6 mind-blowing tactical tricks that turned the tide of wars - We Are The Mighty
Articles

6 mind-blowing tactical tricks that turned the tide of wars

Technology and manpower never guarantee a military victory by themselves. And neither can tactics and strategy — sometimes, it takes an extra measure of trickery and subterfuge to swing the tide on the battlefield.


A group of Quora users sought to answer the question “What are the most mind-blowing tricks used during any war?” The answers provide a fascinating insight into some of the minds responsible for the most ingenious successes in the history of war.

1. Operation Mincemeat

6 mind-blowing tactical tricks that turned the tide of wars
Lt. Longini | U.S. Army Signal Corps

During World War II, the British launched a successful disinformation plan called Operation Mincemeat. The operation was created in an effort to convince the Germans that the Allies planned on invading Sardinia and Greece — instead of Sicily, where they actually landed in July 1943.

The operation was carried out successfully by obtaining the corpse of a homeless man in London, who was then given a false identity as a major in the Royal Marines. This man was then given false plans documenting an invasion of Sardinia and Greece, before being thrown to the tide off the coast of Spain.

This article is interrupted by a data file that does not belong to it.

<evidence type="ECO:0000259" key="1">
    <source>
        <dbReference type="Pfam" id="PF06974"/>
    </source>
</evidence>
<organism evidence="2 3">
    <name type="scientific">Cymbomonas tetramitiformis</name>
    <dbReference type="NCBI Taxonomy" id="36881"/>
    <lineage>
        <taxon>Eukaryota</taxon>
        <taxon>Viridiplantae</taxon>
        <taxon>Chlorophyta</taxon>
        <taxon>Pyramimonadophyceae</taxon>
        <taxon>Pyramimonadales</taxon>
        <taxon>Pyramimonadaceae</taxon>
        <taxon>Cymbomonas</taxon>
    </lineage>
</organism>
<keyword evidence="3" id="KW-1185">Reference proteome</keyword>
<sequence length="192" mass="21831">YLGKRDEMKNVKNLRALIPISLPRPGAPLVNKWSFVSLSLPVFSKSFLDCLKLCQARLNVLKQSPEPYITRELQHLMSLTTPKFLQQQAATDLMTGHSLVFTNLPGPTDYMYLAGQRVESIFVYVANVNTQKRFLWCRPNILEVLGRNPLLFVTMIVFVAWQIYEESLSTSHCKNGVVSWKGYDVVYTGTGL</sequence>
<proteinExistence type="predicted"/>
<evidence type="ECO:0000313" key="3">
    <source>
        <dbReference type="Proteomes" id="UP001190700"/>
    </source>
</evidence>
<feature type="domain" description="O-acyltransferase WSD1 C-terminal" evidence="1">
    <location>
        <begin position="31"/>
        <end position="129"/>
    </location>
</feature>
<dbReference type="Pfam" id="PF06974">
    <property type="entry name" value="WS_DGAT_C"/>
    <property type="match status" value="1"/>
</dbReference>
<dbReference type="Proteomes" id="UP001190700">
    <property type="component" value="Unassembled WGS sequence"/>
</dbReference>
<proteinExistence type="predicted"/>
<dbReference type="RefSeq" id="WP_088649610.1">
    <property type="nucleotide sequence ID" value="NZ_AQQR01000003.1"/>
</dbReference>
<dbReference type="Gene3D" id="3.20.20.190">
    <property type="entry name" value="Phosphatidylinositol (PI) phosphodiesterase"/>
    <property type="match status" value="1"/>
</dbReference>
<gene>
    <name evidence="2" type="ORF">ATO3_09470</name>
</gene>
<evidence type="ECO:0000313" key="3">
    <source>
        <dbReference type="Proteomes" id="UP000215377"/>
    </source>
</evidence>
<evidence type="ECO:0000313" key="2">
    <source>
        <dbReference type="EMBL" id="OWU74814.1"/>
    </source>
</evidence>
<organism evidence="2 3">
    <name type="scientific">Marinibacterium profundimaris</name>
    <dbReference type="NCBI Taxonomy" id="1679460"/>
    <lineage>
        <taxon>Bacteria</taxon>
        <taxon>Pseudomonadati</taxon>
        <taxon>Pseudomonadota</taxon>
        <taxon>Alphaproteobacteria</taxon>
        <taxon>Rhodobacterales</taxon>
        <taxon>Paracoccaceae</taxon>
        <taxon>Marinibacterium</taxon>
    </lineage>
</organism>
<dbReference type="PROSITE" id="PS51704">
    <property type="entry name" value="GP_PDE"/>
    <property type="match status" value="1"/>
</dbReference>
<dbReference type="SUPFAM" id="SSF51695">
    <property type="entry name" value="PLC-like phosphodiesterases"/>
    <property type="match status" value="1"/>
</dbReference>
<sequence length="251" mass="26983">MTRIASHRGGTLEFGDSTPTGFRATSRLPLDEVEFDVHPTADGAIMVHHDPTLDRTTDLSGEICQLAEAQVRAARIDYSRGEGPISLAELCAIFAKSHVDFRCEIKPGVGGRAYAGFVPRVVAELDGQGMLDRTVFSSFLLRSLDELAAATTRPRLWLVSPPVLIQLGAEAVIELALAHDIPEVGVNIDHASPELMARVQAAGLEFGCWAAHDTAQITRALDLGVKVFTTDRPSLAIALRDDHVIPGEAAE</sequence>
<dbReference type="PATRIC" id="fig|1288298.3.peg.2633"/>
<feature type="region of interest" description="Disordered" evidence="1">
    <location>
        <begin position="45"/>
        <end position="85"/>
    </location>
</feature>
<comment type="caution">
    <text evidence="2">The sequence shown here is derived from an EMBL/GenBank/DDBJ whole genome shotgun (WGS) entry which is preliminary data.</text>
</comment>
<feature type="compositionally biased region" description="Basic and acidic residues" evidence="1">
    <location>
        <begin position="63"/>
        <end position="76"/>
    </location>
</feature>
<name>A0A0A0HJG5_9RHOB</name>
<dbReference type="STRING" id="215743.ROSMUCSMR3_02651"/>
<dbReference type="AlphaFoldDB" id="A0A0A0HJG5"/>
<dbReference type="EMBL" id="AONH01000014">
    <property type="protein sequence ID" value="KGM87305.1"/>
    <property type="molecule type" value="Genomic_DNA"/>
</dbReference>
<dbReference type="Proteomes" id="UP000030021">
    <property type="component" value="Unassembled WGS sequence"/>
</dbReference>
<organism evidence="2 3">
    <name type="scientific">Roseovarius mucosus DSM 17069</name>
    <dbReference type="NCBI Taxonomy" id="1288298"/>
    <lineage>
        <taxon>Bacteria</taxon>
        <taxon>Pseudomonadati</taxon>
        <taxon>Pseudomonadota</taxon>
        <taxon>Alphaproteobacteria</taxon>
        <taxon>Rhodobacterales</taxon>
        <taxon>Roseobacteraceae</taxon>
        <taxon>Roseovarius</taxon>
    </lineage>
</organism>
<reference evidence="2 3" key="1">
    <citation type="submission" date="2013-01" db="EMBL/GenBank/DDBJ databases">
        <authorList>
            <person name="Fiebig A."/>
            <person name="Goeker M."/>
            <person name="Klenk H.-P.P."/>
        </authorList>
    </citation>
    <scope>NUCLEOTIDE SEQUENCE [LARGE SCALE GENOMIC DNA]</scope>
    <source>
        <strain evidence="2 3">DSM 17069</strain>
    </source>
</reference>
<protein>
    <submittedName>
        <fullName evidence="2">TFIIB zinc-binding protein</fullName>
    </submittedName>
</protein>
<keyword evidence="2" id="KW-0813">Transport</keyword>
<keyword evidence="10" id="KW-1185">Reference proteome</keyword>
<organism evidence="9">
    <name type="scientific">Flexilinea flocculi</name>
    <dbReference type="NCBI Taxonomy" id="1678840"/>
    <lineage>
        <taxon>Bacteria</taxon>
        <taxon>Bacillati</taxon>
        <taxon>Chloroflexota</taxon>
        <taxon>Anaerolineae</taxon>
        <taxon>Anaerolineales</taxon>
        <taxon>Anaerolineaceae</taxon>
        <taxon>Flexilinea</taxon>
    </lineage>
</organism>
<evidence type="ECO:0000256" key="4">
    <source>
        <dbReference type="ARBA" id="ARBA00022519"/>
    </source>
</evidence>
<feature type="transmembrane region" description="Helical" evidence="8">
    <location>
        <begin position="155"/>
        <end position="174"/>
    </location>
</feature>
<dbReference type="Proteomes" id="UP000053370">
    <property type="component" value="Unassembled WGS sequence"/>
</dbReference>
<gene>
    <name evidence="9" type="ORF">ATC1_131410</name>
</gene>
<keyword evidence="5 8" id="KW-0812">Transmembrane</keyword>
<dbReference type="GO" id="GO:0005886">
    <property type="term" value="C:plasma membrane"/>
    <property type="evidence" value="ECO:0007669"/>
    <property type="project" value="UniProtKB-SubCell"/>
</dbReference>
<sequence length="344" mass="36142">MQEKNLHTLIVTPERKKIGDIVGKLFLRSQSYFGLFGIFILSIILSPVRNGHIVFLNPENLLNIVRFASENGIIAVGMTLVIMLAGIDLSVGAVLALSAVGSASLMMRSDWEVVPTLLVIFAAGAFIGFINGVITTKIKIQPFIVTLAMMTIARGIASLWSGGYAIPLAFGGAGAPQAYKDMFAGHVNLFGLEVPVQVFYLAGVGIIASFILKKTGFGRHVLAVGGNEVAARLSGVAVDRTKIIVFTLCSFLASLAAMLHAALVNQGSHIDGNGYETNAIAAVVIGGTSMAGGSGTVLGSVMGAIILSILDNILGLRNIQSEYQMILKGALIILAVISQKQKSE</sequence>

The British alerted the Spanish, who were nominally neutral during the war, to be on the lookout for a British Marine carrying documents that had to be recovered. The papers were promptly handed over to the Nazis by the Spanish and convinced Hitler to reposition troops away from Sicily.

2. Heroin-Laced Cigarettes

The British and Ottomans were locked in extremely slow-moving trench warfare during World War I’s Palestine Campaign. Eventually, the British learned that the Ottomans had run out of cigarettes. In an attempt to demoralize their enemy, the British began sending cigarettes wrapped in propaganda to the Ottomans.

Instead of surrendering, the Ottomans threw away the propaganda and smoked. So, before the British scheduled one raid, they switched tactics and threw over cigarettes laced with heroin.

The British met little opposition from the Ottoman forces during their assault.

3. Moving A Naval Fleet Over Land

6 mind-blowing tactical tricks that turned the tide of wars
Kusatma Zonaro | Wikipedia

During the Ottoman conquest of Constantinople in 1453, the invading Turks faced a major challenge. The Byzantines had erected a giant chain across the Golden Horn, a stretch of water that connected Constantinople to the sea. This chain effectively blocked the Ottoman navy from making their way to the enemy capital.